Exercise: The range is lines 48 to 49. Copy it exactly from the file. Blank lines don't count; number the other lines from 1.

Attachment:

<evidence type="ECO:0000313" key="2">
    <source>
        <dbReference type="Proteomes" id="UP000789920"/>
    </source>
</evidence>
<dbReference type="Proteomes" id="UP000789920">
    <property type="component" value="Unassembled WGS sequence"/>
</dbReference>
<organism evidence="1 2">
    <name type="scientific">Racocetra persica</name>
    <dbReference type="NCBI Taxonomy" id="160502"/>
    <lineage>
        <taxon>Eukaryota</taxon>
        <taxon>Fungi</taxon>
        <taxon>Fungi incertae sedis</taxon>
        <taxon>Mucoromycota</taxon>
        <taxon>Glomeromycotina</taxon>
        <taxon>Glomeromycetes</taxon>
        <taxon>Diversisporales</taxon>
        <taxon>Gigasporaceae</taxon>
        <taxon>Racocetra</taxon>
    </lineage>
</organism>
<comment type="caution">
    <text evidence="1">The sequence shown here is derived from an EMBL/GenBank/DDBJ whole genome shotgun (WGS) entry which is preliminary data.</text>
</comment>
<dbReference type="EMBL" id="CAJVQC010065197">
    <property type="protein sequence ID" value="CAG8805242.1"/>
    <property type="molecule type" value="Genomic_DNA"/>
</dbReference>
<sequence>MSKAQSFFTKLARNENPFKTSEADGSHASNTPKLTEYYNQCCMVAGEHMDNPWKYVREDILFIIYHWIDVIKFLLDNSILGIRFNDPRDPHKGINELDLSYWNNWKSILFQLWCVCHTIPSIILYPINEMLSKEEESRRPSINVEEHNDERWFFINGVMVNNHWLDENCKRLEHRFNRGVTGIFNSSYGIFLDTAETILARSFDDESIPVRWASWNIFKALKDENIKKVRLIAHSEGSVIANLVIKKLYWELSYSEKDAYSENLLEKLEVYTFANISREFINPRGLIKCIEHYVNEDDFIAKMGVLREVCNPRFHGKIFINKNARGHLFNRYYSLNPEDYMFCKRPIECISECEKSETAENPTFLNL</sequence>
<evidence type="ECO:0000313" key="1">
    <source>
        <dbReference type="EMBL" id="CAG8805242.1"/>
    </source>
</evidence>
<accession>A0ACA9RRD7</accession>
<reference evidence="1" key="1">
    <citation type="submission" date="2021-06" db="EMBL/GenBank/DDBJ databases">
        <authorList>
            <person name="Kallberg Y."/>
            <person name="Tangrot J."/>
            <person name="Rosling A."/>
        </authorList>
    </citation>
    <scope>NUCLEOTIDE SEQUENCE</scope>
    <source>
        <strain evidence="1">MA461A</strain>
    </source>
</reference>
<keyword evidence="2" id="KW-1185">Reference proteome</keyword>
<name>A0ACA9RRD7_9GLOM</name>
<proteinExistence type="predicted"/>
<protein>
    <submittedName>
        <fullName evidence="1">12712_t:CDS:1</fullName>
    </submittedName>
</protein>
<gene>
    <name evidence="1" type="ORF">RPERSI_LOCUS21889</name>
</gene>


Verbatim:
        <strain evidence="1">MA461A</strain>
    </source>